Construction lawyers in North Carolina can breathe a sigh of relief. On Friday of last week, the Business Court ruled that the service of on-line service provider Lienguard in preparing claims of lien constitutes the unauthorized practice of law.
You most likely have never heard of Lienguard. It says on its website that it files throughout the country: "commercial mechanics liens, notices, public and federal bond claims as well as municipal liens." It does this on a fixed price basis. It charges $495 for the preparation and filing of a mechanics lien.
A committee of the North Carolina State Bar sent Lienguard a cease and desist letter in 2010 informing Lienguard that it had concluded that Lienguard’s conduct constituted the unauthorized practice of law. Lienguard, notwithstanding the letter, continued offering its services in North Carolina.
The Order in North Carolina State Bar v. Lienguard, Inc., 2014 NCBC 11, followed in the State Bar’s lawsuit. Lienguard raised a litany of defenses against what it termed the State Bar’s "monopolistic crusade" against the UPL.
Lienguard’s Services Are The Unauthorized Practice Of Law
The Business Court didn’t agree with any of Lienguard’s defenses. Lienguard argued, for example, that a claim of lien wasn’t a "legal document" and its assistance in preparing those documents was therefore not within the statutory definition of the "practice of law." Section 84-2.1 of the General Statutes bars non-lawyers from "preparing or aiding in the preparation of "deeds, mortgages, wills, trust instruments, inventories, accounts or reports of guardians, trustees, administrators or executors. . . ."
Given the absence of "claims of liens" from the language of the statute, Lienguard said it was not engaged in the practice of law. Judge Gale looked to G.S. §84-4, which prohibits non-lawyers from preparing "any other legal document." It took him just twenty words to conclude that a claim of lien is a "legal document":
Clearly, a claim of lien is prepared to enforce the claimant’s statutory lien rights. It is,
therefore, a “legal document.”
The Court also ruled that Lienguard’s statements about its expertise in the construction industry, its commitment to compliance with the law, and its qualifications to prepare claims of lien constituted Lienguard "holding out" that it was licensed to practice law. There are administrative regulations in North Carolina that direct that a lawyer who is not admitted to practice in this jurisdiction "shall not. . . hold out to the public or otherwise represent that the lawyer is admitted to practice law in this jurisdiction.” 27 N.C. Admin. Code 02, Rule 5.5(b).
Lienguard’s services also constitute impermissible "legal advice" in violation of Chapter 84. It provides definitions of lien law terms, gives warnings regarding time requirements, and reminders about sending out preliminary notices. Those things are "legal advice," when combined with the preparation of legal documents. Op. ¶72.
You might remember the "scrivener’s exception" to charges of UPL, which recognizes that merely typing or “scrivening” a petition or legal document does not constitute the practice of law, so long as the non-attorney does not create the document, or advise on how the document should be prepared." Op. ¶59. Lienguard wasn’t entitled to this exception because "it performs services beyond that of a scrivener." Op. ¶65.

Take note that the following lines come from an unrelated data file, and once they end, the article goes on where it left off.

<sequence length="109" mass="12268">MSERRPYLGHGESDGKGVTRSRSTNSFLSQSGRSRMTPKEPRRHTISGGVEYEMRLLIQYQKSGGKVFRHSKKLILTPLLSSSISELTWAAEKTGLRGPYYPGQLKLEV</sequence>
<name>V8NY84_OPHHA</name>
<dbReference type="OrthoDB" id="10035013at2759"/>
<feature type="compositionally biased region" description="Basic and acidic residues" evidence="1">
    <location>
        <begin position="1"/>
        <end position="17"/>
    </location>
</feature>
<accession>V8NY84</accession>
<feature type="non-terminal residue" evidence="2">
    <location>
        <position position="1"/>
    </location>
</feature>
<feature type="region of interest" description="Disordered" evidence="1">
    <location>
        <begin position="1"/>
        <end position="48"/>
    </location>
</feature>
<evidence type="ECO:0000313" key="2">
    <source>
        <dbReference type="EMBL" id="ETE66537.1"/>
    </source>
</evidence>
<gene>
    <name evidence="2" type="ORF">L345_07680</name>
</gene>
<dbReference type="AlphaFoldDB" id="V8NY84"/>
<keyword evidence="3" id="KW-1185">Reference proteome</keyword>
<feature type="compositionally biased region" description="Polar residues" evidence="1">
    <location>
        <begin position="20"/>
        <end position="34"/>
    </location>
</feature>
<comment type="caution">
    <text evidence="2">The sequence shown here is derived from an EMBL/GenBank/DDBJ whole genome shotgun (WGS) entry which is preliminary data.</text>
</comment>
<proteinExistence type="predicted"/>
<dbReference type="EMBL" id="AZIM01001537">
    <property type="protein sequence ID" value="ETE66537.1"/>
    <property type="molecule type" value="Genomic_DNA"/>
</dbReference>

Lienguard’s Constitutional Claims Were Rejected
Lienguard also argued that Chapter 84 is so vague due to its lack of definitions that it cannot be constitutionally applied to it. The Court rejected that argument, ruling that "there is no vagueness involved in concluding that a claim of lien is a legal document." Op. ¶82. Besides, the NC Supreme Court held almost a century ago that G.S. §84-4 is constitutional and valid. Seawell v. Carolina Motor Club, Inc., 209 N.C. 624, 632, 631 S.E.2d 540, 544 (1936). And Lienguard hadn’t taken the necessary procedural steps to attack the constitutionality of a statute anyway. G.S. §1-260 requires service on the Attorney General if the constitutionality of a statute is in question, and he has an opportunity to be heard.
If you are not exhausted from reading this by now, you might be wondering how the Court resolved Lienguard’s argument that the State Bar was in violation of the monopoly clause of the North Carolina Constitution. That clause says that: "monopolies are contrary to the genius of a free state and shall not be allowed." N.C. Const. §34. The State Bar, which is a state agency, has the power to exclude persons from practicing in the legal profession "to protect the public against incompetents and imposters." Op. ¶86. (There was no finding that Lienguard was "incompetent."). Judge Gale rejected the monopoly claim.
There’s More To Come
The Court’s ruling is not the final round for Lienguard. The State Bar was directed to prepare a proposed form of permanent injunction for the Court to enter. It was given twenty days to present it to Lienguard for "comments as to form." You all know that this type of instruction from a Court can lead to endless back and forth between counsel for the parties.
A couple more things:
The Supreme Court of Ohio, bin 2010,also found Lienguard to be engaged in UPL.
Also, I was surprised to discover that there are multiple companies in the business of providing DIY lien preparation services in North Carolina. Companies named zlien, CRM Lien Services, and the Lien Professor all do that. If the State Bar is truly concerned about stamping out UPL in this area, it has a lot more work to do.